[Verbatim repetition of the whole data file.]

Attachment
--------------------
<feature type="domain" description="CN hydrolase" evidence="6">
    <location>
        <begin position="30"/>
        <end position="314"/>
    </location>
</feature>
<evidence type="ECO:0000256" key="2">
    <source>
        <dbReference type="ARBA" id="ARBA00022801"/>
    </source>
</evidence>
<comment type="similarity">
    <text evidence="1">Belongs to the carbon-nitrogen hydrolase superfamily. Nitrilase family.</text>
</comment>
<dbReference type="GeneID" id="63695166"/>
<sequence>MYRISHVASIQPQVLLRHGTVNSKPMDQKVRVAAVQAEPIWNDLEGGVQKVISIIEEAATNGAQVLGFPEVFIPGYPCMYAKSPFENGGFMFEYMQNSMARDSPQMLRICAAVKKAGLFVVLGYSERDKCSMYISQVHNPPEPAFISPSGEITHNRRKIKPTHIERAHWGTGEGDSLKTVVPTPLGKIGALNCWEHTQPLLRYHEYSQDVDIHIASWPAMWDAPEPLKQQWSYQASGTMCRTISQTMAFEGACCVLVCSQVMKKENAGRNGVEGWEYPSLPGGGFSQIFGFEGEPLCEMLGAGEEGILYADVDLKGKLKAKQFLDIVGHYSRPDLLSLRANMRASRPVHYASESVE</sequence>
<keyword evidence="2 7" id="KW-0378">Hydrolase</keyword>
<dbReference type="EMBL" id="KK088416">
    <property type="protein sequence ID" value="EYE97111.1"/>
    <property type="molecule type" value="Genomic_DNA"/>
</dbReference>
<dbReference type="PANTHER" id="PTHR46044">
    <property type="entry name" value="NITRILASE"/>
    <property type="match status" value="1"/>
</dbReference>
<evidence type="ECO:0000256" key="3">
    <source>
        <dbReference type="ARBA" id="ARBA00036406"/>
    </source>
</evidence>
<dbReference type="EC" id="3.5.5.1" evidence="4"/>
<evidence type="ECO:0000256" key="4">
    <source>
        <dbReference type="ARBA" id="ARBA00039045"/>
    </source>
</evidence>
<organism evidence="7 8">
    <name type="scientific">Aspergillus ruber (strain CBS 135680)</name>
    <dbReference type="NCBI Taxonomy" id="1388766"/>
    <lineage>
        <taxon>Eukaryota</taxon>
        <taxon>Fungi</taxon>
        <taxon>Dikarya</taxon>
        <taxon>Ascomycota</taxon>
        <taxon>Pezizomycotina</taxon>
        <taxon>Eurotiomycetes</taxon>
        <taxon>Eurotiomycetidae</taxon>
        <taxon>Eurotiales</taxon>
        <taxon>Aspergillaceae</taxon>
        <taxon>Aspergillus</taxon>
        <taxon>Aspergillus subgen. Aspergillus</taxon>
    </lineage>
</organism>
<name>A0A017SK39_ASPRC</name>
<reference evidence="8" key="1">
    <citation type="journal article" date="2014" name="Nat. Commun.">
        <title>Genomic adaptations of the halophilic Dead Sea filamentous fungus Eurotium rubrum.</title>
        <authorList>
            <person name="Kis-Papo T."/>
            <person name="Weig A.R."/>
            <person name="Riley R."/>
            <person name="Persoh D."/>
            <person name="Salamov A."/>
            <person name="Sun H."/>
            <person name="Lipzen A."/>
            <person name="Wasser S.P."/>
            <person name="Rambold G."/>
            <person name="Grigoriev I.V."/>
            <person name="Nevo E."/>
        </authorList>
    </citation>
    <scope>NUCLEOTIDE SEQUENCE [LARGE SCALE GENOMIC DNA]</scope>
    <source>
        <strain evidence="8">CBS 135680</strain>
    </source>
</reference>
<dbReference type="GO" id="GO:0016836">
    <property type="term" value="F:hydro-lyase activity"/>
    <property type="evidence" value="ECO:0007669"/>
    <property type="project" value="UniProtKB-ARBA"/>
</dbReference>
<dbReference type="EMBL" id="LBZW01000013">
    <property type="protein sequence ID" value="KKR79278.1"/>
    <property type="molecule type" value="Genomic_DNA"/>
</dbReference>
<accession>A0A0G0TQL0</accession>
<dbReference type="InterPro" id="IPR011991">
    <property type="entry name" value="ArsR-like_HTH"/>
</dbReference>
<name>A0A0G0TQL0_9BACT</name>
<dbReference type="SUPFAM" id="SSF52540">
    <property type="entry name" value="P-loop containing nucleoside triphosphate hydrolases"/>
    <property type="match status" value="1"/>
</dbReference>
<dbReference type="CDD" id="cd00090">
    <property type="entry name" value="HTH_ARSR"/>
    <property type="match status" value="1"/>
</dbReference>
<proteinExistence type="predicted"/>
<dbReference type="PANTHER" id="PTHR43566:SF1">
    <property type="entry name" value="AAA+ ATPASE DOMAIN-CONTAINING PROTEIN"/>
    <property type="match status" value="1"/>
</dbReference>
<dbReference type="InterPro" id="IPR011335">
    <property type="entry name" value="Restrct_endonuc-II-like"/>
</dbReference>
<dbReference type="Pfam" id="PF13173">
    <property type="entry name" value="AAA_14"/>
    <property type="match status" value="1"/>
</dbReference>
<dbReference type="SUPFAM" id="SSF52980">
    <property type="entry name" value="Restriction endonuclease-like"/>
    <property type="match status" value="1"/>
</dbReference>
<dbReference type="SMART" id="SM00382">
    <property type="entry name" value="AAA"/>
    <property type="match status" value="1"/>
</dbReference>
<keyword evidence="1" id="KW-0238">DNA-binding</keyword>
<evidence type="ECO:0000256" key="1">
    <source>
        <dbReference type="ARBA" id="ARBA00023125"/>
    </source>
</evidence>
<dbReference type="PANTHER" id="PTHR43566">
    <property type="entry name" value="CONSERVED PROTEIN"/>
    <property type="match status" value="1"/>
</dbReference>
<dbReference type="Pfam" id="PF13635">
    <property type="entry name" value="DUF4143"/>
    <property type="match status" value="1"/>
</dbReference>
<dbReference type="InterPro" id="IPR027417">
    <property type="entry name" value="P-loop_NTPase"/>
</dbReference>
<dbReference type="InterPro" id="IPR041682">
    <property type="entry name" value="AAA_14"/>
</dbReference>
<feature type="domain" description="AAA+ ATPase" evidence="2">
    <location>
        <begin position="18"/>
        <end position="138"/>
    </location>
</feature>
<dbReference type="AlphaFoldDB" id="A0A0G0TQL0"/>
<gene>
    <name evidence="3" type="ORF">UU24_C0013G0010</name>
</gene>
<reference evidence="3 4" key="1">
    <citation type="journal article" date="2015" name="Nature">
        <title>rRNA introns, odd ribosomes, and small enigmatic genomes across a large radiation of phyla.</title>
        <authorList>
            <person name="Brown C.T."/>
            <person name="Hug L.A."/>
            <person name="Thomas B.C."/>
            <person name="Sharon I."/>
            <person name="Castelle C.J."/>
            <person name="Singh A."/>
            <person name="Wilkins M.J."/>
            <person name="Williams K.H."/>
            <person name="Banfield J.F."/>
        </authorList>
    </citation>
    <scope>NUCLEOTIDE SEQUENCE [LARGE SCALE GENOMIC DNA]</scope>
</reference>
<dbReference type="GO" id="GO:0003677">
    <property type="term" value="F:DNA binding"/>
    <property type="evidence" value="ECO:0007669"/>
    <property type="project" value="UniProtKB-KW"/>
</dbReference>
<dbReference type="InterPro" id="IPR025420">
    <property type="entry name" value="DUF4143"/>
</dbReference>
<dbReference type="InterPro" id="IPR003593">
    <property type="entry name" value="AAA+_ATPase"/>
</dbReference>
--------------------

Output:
<feature type="domain" description="CN hydrolase" evidence="6">
    <location>
        <begin position="30"/>
        <end position="314"/>
    </location>
</feature>
<evidence type="ECO:0000256" key="2">
    <source>
        <dbReference type="ARBA" id="ARBA00022801"/>
    </source>
</evidence>
<comment type="similarity">
    <text evidence="1">Belongs to the carbon-nitrogen hydrolase superfamily. Nitrilase family.</text>
</comment>
<dbReference type="GeneID" id="63695166"/>
<sequence>MYRISHVASIQPQVLLRHGTVNSKPMDQKVRVAAVQAEPIWNDLEGGVQKVISIIEEAATNGAQVLGFPEVFIPGYPCMYAKSPFENGGFMFEYMQNSMARDSPQMLRICAAVKKAGLFVVLGYSERDKCSMYISQVHNPPEPAFISPSGEITHNRRKIKPTHIERAHWGTGEGDSLKTVVPTPLGKIGALNCWEHTQPLLRYHEYSQDVDIHIASWPAMWDAPEPLKQQWSYQASGTMCRTISQTMAFEGACCVLVCSQVMKKENAGRNGVEGWEYPSLPGGGFSQIFGFEGEPLCEMLGAGEEGILYADVDLKGKLKAKQFLDIVGHYSRPDLLSLRANMRASRPVHYASESVE</sequence>
<keyword evidence="2 7" id="KW-0378">Hydrolase</keyword>
<dbReference type="EMBL" id="KK088416">
    <property type="protein sequence ID" value="EYE97111.1"/>
    <property type="molecule type" value="Genomic_DNA"/>
</dbReference>
<dbReference type="PANTHER" id="PTHR46044">
    <property type="entry name" value="NITRILASE"/>
    <property type="match status" value="1"/>
</dbReference>
<evidence type="ECO:0000256" key="3">
    <source>
        <dbReference type="ARBA" id="ARBA00036406"/>
    </source>
</evidence>
<dbReference type="EC" id="3.5.5.1" evidence="4"/>
<evidence type="ECO:0000256" key="4">
    <source>
        <dbReference type="ARBA" id="ARBA00039045"/>
    </source>
</evidence>
<organism evidence="7 8">
    <name type="scientific">Aspergillus ruber (strain CBS 135680)</name>
    <dbReference type="NCBI Taxonomy" id="1388766"/>
    <lineage>
        <taxon>Eukaryota</taxon>
        <taxon>Fungi</taxon>
        <taxon>Dikarya</taxon>
        <taxon>Ascomycota</taxon>
        <taxon>Pezizomycotina</taxon>
        <taxon>Eurotiomycetes</taxon>
        <taxon>Eurotiomycetidae</taxon>
        <taxon>Eurotiales</taxon>
        <taxon>Aspergillaceae</taxon>
        <taxon>Aspergillus</taxon>
        <taxon>Aspergillus subgen. Aspergillus</taxon>
    </lineage>
</organism>
<name>A0A017SK39_ASPRC</name>
<reference evidence="8" key="1">
    <citation type="journal article" date="2014" name="Nat. Commun.">
        <title>Genomic adaptations of the halophilic Dead Sea filamentous fungus Eurotium rubrum.</title>
        <authorList>
            <person name="Kis-Papo T."/>
            <person name="Weig A.R."/>
            <person name="Riley R."/>
            <person name="Persoh D."/>
            <person name="Salamov A."/>
            <person name="Sun H."/>
            <person name="Lipzen A."/>
            <person name="Wasser S.P."/>
            <person name="Rambold G."/>
            <person name="Grigoriev I.V."/>
            <person name="Nevo E."/>
        </authorList>
    </citation>
    <scope>NUCLEOTIDE SEQUENCE [LARGE SCALE GENOMIC DNA]</scope>
    <source>
        <strain evidence="8">CBS 135680</strain>
    </source>
</reference>
<dbReference type="GO" id="GO:0016836">
    <property type="term" value="F:hydro-lyase activity"/>
    <property type="evidence" value="ECO:0007669"/>
    <property type="project" value="UniProtKB-ARBA"/>
</dbReference>
<dbReference type="EMBL" id="LBZW01000013">
    <property type="protein sequence ID" value="KKR79278.1"/>
    <property type="molecule type" value="Genomic_DNA"/>
</dbReference>
<accession>A0A0G0TQL0</accession>
<dbReference type="InterPro" id="IPR011991">
    <property type="entry name" value="ArsR-like_HTH"/>
</dbReference>
<name>A0A0G0TQL0_9BACT</name>
<dbReference type="SUPFAM" id="SSF52540">
    <property type="entry name" value="P-loop containing nucleoside triphosphate hydrolases"/>
    <property type="match status" value="1"/>
</dbReference>
<dbReference type="CDD" id="cd00090">
    <property type="entry name" value="HTH_ARSR"/>
    <property type="match status" value="1"/>
</dbReference>
<proteinExistence type="predicted"/>
<dbReference type="PANTHER" id="PTHR43566:SF1">
    <property type="entry name" value="AAA+ ATPASE DOMAIN-CONTAINING PROTEIN"/>
    <property type="match status" value="1"/>
</dbReference>
<dbReference type="InterPro" id="IPR011335">
    <property type="entry name" value="Restrct_endonuc-II-like"/>
</dbReference>
<dbReference type="Pfam" id="PF13173">
    <property type="entry name" value="AAA_14"/>
    <property type="match status" value="1"/>
</dbReference>
<dbReference type="SUPFAM" id="SSF52980">
    <property type="entry name" value="Restriction endonuclease-like"/>
    <property type="match status" value="1"/>
</dbReference>
<dbReference type="SMART" id="SM00382">
    <property type="entry name" value="AAA"/>
    <property type="match status" value="1"/>
</dbReference>
<keyword evidence="1" id="KW-0238">DNA-binding</keyword>
<evidence type="ECO:0000256" key="1">
    <source>
        <dbReference type="ARBA" id="ARBA00023125"/>
    </source>
</evidence>
<dbReference type="PANTHER" id="PTHR43566">
    <property type="entry name" value="CONSERVED PROTEIN"/>
    <property type="match status" value="1"/>
</dbReference>
<dbReference type="Pfam" id="PF13635">
    <property type="entry name" value="DUF4143"/>
    <property type="match status" value="1"/>
</dbReference>
<dbReference type="InterPro" id="IPR027417">
    <property type="entry name" value="P-loop_NTPase"/>
</dbReference>
<dbReference type="InterPro" id="IPR041682">
    <property type="entry name" value="AAA_14"/>
</dbReference>
<feature type="domain" description="AAA+ ATPase" evidence="2">
    <location>
        <begin position="18"/>
        <end position="138"/>
    </location>
</feature>
<dbReference type="AlphaFoldDB" id="A0A0G0TQL0"/>
<gene>
    <name evidence="3" type="ORF">UU24_C0013G0010</name>
</gene>
<reference evidence="3 4" key="1">
    <citation type="journal article" date="2015" name="Nature">
        <title>rRNA introns, odd ribosomes, and small enigmatic genomes across a large radiation of phyla.</title>
        <authorList>
            <person name="Brown C.T."/>
            <person name="Hug L.A."/>
            <person name="Thomas B.C."/>
            <person name="Sharon I."/>
            <person name="Castelle C.J."/>
            <person name="Singh A."/>
            <person name="Wilkins M.J."/>
            <person name="Williams K.H."/>
            <person name="Banfield J.F."/>
        </authorList>
    </citation>
    <scope>NUCLEOTIDE SEQUENCE [LARGE SCALE GENOMIC DNA]</scope>
</reference>
<dbReference type="GO" id="GO:0003677">
    <property type="term" value="F:DNA binding"/>
    <property type="evidence" value="ECO:0007669"/>
    <property type="project" value="UniProtKB-KW"/>
</dbReference>
<dbReference type="InterPro" id="IPR025420">
    <property type="entry name" value="DUF4143"/>
</dbReference>
<dbReference type="InterPro" id="IPR003593">
    <property type="entry name" value="AAA+_ATPase"/>
</dbReference>